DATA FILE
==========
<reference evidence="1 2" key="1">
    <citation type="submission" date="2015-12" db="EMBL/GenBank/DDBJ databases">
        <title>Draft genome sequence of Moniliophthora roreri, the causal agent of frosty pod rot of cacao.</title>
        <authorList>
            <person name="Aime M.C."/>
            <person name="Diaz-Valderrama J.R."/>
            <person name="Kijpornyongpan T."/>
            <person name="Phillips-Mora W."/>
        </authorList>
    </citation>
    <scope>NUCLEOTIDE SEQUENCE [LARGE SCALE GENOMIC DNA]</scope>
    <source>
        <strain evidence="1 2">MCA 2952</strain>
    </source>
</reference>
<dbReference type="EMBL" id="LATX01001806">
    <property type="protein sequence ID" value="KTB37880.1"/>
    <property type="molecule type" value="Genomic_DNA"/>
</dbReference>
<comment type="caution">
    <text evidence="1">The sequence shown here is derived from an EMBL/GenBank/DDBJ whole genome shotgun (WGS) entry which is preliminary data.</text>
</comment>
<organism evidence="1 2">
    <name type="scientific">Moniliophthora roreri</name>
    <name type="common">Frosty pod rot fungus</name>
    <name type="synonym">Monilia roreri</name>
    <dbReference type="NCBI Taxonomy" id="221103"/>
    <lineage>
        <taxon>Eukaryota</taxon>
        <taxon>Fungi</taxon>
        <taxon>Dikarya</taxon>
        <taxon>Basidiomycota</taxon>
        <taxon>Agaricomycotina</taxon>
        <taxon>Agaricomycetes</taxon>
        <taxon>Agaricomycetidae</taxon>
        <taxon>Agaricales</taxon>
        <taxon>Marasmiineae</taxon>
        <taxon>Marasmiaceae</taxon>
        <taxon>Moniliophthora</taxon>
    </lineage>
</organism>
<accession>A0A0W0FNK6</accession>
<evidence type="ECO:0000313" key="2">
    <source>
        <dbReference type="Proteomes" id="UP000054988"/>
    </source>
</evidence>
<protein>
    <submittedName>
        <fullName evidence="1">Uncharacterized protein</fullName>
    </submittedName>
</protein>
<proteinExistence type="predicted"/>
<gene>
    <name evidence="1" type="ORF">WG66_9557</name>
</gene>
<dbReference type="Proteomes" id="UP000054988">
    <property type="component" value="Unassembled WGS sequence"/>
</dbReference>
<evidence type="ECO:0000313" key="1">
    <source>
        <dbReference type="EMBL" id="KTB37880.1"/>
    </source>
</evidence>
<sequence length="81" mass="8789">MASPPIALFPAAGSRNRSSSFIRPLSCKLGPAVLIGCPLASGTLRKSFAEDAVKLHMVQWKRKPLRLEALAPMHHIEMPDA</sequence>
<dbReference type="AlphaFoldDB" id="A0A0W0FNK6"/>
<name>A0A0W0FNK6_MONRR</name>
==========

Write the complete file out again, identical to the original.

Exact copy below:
<reference evidence="1 2" key="1">
    <citation type="submission" date="2015-12" db="EMBL/GenBank/DDBJ databases">
        <title>Draft genome sequence of Moniliophthora roreri, the causal agent of frosty pod rot of cacao.</title>
        <authorList>
            <person name="Aime M.C."/>
            <person name="Diaz-Valderrama J.R."/>
            <person name="Kijpornyongpan T."/>
            <person name="Phillips-Mora W."/>
        </authorList>
    </citation>
    <scope>NUCLEOTIDE SEQUENCE [LARGE SCALE GENOMIC DNA]</scope>
    <source>
        <strain evidence="1 2">MCA 2952</strain>
    </source>
</reference>
<dbReference type="EMBL" id="LATX01001806">
    <property type="protein sequence ID" value="KTB37880.1"/>
    <property type="molecule type" value="Genomic_DNA"/>
</dbReference>
<comment type="caution">
    <text evidence="1">The sequence shown here is derived from an EMBL/GenBank/DDBJ whole genome shotgun (WGS) entry which is preliminary data.</text>
</comment>
<organism evidence="1 2">
    <name type="scientific">Moniliophthora roreri</name>
    <name type="common">Frosty pod rot fungus</name>
    <name type="synonym">Monilia roreri</name>
    <dbReference type="NCBI Taxonomy" id="221103"/>
    <lineage>
        <taxon>Eukaryota</taxon>
        <taxon>Fungi</taxon>
        <taxon>Dikarya</taxon>
        <taxon>Basidiomycota</taxon>
        <taxon>Agaricomycotina</taxon>
        <taxon>Agaricomycetes</taxon>
        <taxon>Agaricomycetidae</taxon>
        <taxon>Agaricales</taxon>
        <taxon>Marasmiineae</taxon>
        <taxon>Marasmiaceae</taxon>
        <taxon>Moniliophthora</taxon>
    </lineage>
</organism>
<accession>A0A0W0FNK6</accession>
<evidence type="ECO:0000313" key="2">
    <source>
        <dbReference type="Proteomes" id="UP000054988"/>
    </source>
</evidence>
<protein>
    <submittedName>
        <fullName evidence="1">Uncharacterized protein</fullName>
    </submittedName>
</protein>
<proteinExistence type="predicted"/>
<gene>
    <name evidence="1" type="ORF">WG66_9557</name>
</gene>
<dbReference type="Proteomes" id="UP000054988">
    <property type="component" value="Unassembled WGS sequence"/>
</dbReference>
<evidence type="ECO:0000313" key="1">
    <source>
        <dbReference type="EMBL" id="KTB37880.1"/>
    </source>
</evidence>
<sequence length="81" mass="8789">MASPPIALFPAAGSRNRSSSFIRPLSCKLGPAVLIGCPLASGTLRKSFAEDAVKLHMVQWKRKPLRLEALAPMHHIEMPDA</sequence>
<dbReference type="AlphaFoldDB" id="A0A0W0FNK6"/>
<name>A0A0W0FNK6_MONRR</name>